Tip #3: Licencing
So once the host is selected you need a licence. There are two types: an ICP filing and an ICP licence. It is hard to pin down an exact definition but broadly speaking you will need an ‘ICP filing’ to show any content and as soon as you add transactions (a payment gateway for example) then you will need to upgrade to an ‘ICP licence’. Either way the ICP filing is a must.
This can all be done online via an interface in the Alibaba Cloud portal. It needs to be completed in Chinese and you will need your aforementioned company registration documents to complete the process. The exact process and rules vary from province to province but it is broadly similar.
To apply you will need a Chinese speaker, someone on the ground in China with a local telephone number during the process, a host (Alibaba Cloud) with the real name registration process completed (simply uploading your company docs), and you will also need a public IP on a Chinese server available for them to check during the process (you should not put any content on this server whilst doing the ICP filing).
The filing, officially, takes 20 business days to come through but this can be anywhere from three days to several months (if you have any errors in the filing of a complex case). Alibaba Cloud partners can help you through this process.
Tip #4: Localise Your Content and Separate Your Data
We recommend that you spend time localising your websites to the market, whilst language is an obvious one there are many other factors to consider. For example, in China, mobile is way more predominant than in Europe. Whilst we have the notion of ‘mobile first’, many Chinese consumers leapfrogged to mobile, bypassing desktop/ laptop usage completely. It means mobile really has to be your primary focus. Another thing to consider is where you are promoting your product and service — for example in China people use many local Social Channels. These channels are used not only to communicate but also to complete numerous tasks and activities such as booking taxis or scheduling meetings. You need to make sure you are aware of the whole digital ecosystem in the region and that you are working with the right partner to help you leverage the right systems.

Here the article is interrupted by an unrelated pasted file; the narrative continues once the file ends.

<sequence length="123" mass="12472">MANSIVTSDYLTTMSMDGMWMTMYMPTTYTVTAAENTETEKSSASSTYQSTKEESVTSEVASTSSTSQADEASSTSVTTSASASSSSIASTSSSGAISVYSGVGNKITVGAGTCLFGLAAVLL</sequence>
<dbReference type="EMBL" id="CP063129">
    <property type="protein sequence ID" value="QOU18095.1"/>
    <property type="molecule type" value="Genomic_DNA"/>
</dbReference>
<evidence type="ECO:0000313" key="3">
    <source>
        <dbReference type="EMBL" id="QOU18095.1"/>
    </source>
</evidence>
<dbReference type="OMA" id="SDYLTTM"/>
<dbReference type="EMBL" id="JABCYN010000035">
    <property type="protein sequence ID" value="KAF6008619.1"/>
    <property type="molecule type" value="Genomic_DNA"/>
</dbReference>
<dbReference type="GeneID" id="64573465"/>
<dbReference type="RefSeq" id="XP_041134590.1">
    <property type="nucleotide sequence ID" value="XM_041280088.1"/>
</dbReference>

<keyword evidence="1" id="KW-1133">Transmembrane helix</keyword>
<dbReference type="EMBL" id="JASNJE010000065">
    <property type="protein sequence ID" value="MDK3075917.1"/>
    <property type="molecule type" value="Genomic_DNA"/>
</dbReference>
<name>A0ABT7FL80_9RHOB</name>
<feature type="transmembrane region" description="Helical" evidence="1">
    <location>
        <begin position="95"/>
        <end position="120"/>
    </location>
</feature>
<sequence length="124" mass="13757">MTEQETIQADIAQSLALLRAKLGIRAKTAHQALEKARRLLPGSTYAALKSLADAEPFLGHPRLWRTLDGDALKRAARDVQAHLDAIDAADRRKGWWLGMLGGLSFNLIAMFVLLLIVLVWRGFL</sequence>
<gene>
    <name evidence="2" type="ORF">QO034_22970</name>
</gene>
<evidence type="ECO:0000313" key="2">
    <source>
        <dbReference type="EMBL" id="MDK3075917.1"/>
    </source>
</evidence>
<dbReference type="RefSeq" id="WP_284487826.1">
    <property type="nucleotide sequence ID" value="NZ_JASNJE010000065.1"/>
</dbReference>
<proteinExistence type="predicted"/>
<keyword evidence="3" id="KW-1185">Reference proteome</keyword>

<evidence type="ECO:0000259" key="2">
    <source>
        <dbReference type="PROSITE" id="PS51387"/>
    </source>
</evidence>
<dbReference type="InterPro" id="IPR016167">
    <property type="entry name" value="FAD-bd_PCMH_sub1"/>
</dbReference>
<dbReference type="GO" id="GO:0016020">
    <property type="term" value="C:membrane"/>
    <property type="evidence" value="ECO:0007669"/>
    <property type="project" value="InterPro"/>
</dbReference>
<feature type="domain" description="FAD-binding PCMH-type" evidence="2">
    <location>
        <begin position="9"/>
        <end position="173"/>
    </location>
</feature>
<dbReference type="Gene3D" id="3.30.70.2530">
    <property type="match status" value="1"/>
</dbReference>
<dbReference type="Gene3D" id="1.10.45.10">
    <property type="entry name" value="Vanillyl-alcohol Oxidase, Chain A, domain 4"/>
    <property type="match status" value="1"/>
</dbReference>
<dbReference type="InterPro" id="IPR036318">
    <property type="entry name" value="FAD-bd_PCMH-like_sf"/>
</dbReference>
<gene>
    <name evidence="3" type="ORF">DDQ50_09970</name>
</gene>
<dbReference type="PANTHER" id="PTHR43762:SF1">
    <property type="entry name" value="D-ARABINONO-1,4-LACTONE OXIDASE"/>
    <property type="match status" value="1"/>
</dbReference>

Unless you have been living under a rock you will probably by now understand the GDPR regulations and the need to protect citizens’ data. The Chinese authorities also value the privacy and data protection of their citizens (under the Cybersecurity law) and are implementing similar laws. We have worked with a number of clients to work out how to synchronize content yet separate citizen data to local storage.
Once you have done these four steps you can put your live content on servers and start marketing to an extra billion customers. It may not be the easiest process in the world but with expert guidance you can make it happen. The rewards are certainly worth the risks.
With offices across Asia and in the UK and as one of the first Alibaba Cloud partners in the UK, Just After Midnight can help you with your journey to hosting in China. Get in touch today to learn more.
If you are a digital agency supporting clients who are expanding into Asia or looking to grow your own agency in Asia, do join us for our ‘Go Asia’ event on 7th February organised by Just After Midnight and Alibaba Cloud, which with explore Asia-Growth strategies for digital agencies. Register your place at https://resource.alibabacloud.com/event/detail?spm=a2c5p.11425220.127.116.11de049cbkROAor&id=423